Heavy rainfall and hurricane-force winds pounded much of California, knocking out power for 750,000 customers and threatening serious floods as forecasters expect the storm to stall over major cities for the next day or two.
The storm is the second Pineapple Express weather system, or atmospheric river storm, to hit the state in the past week.
It arrived just as Los Angeles welcomed celebrities for the music industry’s Grammy awards, where the red carpet was tented but other attendees were forced to slog through heavy rain in glitzy cocktail attire, some with only a handbag for an umbrella.
The severe conditions prompted the National Weather Service’s (NWS) Bay Area office to issue a rare hurricane-force wind warning for Big Sur and nearby areas.
California Governor Gavin Newsom declared a state of emergency in eight counties with a combined population of more than 20 million people, and flash flood warnings were issued for Santa Barbara and San Luis Obispo counties.
“This has the potential to be a historic storm, severe winds, thunderstorms, and even brief tornadoes,” Los Angeles Mayor Karen Bass told a news conference.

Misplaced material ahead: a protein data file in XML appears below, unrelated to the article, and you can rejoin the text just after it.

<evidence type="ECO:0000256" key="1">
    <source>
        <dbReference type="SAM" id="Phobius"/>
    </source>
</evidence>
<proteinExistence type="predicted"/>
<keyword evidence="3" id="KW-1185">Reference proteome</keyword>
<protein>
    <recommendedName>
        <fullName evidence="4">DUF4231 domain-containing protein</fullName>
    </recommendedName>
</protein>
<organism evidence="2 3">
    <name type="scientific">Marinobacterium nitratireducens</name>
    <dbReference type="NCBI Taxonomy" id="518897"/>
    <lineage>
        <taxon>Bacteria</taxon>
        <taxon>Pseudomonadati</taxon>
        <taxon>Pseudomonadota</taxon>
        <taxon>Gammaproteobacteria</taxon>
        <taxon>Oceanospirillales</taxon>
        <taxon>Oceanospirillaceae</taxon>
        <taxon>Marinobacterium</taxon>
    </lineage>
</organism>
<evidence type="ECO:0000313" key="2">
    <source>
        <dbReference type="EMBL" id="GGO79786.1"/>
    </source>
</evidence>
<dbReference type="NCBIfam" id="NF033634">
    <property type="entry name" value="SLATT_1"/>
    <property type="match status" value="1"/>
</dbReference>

The San Francisco Bay Area and Los Angeles county were not only getting drenched but the storm was expected to stall over some areas into tomorrow, creating severe risk of flooding mudslides.
The NWS recorded peak wind gusts of 129km/h in some places.
Nearly 750,000 homes and businesses lacked electricity yesterday afternoon, according to PowerOutage.us.
“This is a DANGEROUS SYSTEM with major risks to life and property. Substantial flooding. Residents should heed any evacuation orders,” the Los Angeles office of the NWS said on social media.
“Stay off the roads, especially the freeways…through at least Monday morning.”
Near Los Angeles, the port city of Long Beach could get more rain this week than it does during an entire year, said Mayor Rex Richardson, who is expecting 13-18cm of rainfall by tomorrow.
California’s southern and central coasts are bracing for 25mm of rain an hour and totals 7-15cm, the US National Weather Service said. As much as 15-30cm are expected in the foothills and lower-elevation mountains.
The Los Angeles and Santa Barbara areas were both at high risk for excessive rainfall, with forecasters anticipating “near continuous rainfall” for the next 24 hours.
Evacuation orders were issued for some of those counties’ residents, as well as residents of the San Jose region and Ventura County.